Imitation Learning, where an agent learns how to perform a task based on a demonstration by another, is a common form of learning in robotics. Human training for robots is well-studied; it’s a mode of instruction that intuitively makes sense, even to non-experts. Humans, after all, learn by imitating other humans and replicating their behavior.
However, many current human-trained robotic machines face major challenges. For instance, they are often unable to outperform human experts. They’re also susceptible to problems if trained by humans with a lower than optimal level of expertise. Lastly, despite being good at replicating clear and demonstrated behavior, robotic systems often cannot generalize to new instances of the same task.
This last issue is a problem in environments like industrialized settings, where algorithms may need to adapt to new parts or business practices. Finding ways to train machines that do not rely solely on replicating human operators is a major objective in robotics.
A rising technique that does not require human demonstrations is Reinforcement Learning (RL). This branch of machine learning develops algorithms that learn to perform tasks by maximizing a given reward function. Unfortunately, designing reward functions that make RL yield specific desired behaviors is also challenging. Furthermore, RL algorithms are known to be very sample inefficient, making them less suitable for real-world applications.
In work authored by Yiming Ding*, Carlos Florensa*, Pieter Abbee, and Intel AI deep learning data scientist Mariano Phielipp presented at NeurIPS 2019, we propose a new algorithm, goal-GAIL, that improves upon , an algorithm that is efficient at GAIL (Generative Adversarial Imitation Learning)learning from few demonstrations but struggles to generalize to new situations or contexts, especially in the goal-conditioned setting.
We show that GAIL can be successfully combined with Hindsight Experience Replay (HER) to overcome this issue. HER allows for systems to reach goals without the need for a specific goal or reward, which them more flexible, adaptable, and useful in a variety of circumstances. However, HER tends to be sample-inefficient. Our methods take advantage of GAIL’s abilities to learn quickly based on a few demonstrations at the beginning of a task, and HER’s abilities to generalize and learn new tasks. Systems taught by goal-GAIL learn initial policies quickly similar to how systems taught with GAIL do. However, they also retain the adaptability and flexibility of systems taught with HER, so they can rapidly learn the most common tasks but maintain the capacity for flexibility.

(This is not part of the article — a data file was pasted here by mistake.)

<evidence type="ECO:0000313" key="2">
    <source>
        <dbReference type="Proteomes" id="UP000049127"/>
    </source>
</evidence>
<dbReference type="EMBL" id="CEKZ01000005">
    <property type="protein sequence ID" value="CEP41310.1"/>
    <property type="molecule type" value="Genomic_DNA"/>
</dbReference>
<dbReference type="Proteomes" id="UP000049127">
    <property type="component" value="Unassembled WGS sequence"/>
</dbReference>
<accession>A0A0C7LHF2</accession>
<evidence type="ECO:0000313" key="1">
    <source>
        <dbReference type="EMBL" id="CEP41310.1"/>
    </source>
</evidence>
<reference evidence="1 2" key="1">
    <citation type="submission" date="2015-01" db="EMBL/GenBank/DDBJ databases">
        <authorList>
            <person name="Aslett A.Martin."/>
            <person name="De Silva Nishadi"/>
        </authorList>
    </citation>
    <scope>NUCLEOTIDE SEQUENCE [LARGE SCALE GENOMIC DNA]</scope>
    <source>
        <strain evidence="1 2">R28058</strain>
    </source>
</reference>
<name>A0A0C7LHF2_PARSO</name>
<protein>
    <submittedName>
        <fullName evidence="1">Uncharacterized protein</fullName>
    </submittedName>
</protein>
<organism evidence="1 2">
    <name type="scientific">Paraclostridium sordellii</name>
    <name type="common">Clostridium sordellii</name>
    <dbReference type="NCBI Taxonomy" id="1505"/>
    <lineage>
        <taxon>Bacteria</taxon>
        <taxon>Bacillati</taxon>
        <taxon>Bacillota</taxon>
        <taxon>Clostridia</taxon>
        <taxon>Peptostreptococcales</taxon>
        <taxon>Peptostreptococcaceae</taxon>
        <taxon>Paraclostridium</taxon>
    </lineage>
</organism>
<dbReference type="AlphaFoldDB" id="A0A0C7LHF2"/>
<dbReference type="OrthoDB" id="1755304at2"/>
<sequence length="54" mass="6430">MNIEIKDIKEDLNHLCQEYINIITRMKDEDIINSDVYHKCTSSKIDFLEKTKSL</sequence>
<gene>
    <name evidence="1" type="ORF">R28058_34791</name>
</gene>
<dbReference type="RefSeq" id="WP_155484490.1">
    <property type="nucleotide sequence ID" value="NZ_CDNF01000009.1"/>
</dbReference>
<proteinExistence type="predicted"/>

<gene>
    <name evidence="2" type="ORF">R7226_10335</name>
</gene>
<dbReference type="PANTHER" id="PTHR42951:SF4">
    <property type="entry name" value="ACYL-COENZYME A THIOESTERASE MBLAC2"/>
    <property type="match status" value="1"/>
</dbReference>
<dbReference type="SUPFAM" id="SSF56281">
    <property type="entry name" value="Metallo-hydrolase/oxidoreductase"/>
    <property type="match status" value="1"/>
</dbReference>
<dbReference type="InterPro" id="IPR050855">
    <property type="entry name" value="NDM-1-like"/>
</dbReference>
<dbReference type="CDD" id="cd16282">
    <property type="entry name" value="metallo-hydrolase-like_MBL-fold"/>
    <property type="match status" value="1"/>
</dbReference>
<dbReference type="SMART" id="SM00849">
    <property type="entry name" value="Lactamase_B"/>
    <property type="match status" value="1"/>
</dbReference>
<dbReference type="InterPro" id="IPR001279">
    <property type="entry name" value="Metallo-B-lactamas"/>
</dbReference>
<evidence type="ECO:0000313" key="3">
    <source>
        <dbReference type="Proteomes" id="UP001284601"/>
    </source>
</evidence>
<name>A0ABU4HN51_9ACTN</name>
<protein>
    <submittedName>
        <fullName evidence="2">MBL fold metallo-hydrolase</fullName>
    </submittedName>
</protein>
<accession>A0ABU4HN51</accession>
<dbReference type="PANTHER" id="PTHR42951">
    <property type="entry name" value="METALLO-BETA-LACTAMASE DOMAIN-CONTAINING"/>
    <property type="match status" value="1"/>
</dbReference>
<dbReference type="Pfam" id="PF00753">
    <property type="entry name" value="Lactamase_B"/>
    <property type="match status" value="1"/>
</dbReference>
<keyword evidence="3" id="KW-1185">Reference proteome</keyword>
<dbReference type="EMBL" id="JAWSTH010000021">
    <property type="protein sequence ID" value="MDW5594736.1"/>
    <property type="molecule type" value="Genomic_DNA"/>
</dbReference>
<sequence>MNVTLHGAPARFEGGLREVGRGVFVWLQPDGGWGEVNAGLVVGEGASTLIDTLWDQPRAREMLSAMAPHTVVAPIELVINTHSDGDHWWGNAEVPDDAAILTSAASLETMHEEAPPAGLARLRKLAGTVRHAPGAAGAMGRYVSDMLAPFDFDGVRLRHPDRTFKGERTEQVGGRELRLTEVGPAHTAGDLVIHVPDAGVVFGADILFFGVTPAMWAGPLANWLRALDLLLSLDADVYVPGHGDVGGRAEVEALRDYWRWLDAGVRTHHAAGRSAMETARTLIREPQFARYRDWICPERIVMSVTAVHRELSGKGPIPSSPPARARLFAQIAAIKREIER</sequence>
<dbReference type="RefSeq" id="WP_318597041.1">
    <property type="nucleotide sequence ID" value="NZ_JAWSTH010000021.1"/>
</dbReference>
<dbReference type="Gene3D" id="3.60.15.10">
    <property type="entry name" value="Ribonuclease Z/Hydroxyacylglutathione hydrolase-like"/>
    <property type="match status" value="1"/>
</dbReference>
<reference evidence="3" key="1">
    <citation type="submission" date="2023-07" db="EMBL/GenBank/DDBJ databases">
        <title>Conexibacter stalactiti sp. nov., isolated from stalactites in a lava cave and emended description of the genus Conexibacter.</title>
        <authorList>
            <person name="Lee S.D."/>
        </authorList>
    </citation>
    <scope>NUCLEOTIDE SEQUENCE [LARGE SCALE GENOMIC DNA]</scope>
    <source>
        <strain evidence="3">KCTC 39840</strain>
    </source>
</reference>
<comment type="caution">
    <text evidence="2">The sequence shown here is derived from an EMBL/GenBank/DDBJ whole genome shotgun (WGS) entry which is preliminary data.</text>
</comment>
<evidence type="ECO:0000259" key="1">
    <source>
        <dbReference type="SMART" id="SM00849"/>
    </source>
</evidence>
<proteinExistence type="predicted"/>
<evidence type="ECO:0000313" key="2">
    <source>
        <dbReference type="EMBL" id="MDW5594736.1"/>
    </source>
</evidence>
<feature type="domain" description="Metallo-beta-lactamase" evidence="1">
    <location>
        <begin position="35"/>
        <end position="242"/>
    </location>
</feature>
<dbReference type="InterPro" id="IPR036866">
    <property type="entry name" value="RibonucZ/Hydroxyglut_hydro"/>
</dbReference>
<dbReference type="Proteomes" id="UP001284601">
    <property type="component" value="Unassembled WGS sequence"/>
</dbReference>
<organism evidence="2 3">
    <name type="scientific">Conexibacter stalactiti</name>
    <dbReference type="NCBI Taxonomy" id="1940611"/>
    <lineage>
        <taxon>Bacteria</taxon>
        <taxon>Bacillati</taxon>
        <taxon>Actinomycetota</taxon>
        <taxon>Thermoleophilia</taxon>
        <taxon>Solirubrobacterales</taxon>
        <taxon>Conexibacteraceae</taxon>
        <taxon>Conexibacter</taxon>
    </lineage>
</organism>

To test our work, we conducted experiments in four different environments, each with a robotic system pushing a block in a simple environment. We defined certain outcomes for each environment and monitored the arm’s performance after it was given different methods for learning.
With goal-GAIL, a robot can potentially outperform an expert human. At the same time, it allows a robot to be able to reach many goals in a wide variety of situations. Our method is also useful in training robotic systems when only kinesthetic demonstrations are available.
A visualization of our results is below, with goal-GAIL outperforming both GAIL and HER.
This has potential use for practical robotics. In settings like warehouses or factories, a worker training a robot for a task would not necessarily have to be an expert, thanks to the potential adaptive abilities our method provides. Our method, though, retains the efficiency associated with more traditional robotic training methods. Efficient training and adaptability do not necessarily have to be at odds with each other, and there is room for both in a robotic training model.
Tests document performance of components on a particular test, in specific systems. Differences in hardware, software, or configuration will affect actual performance. Tests performed in July 2019 by paper authors. For more complete information about test environments, visit https://github.com/dingyiming0427/goalgail.
© Intel Corporation. Intel, the Intel logo, and Xeon are trademarks of Intel Corporation or its subsidiaries in the U.S. and/or other countries. Other names and brands may be claimed as the property of others.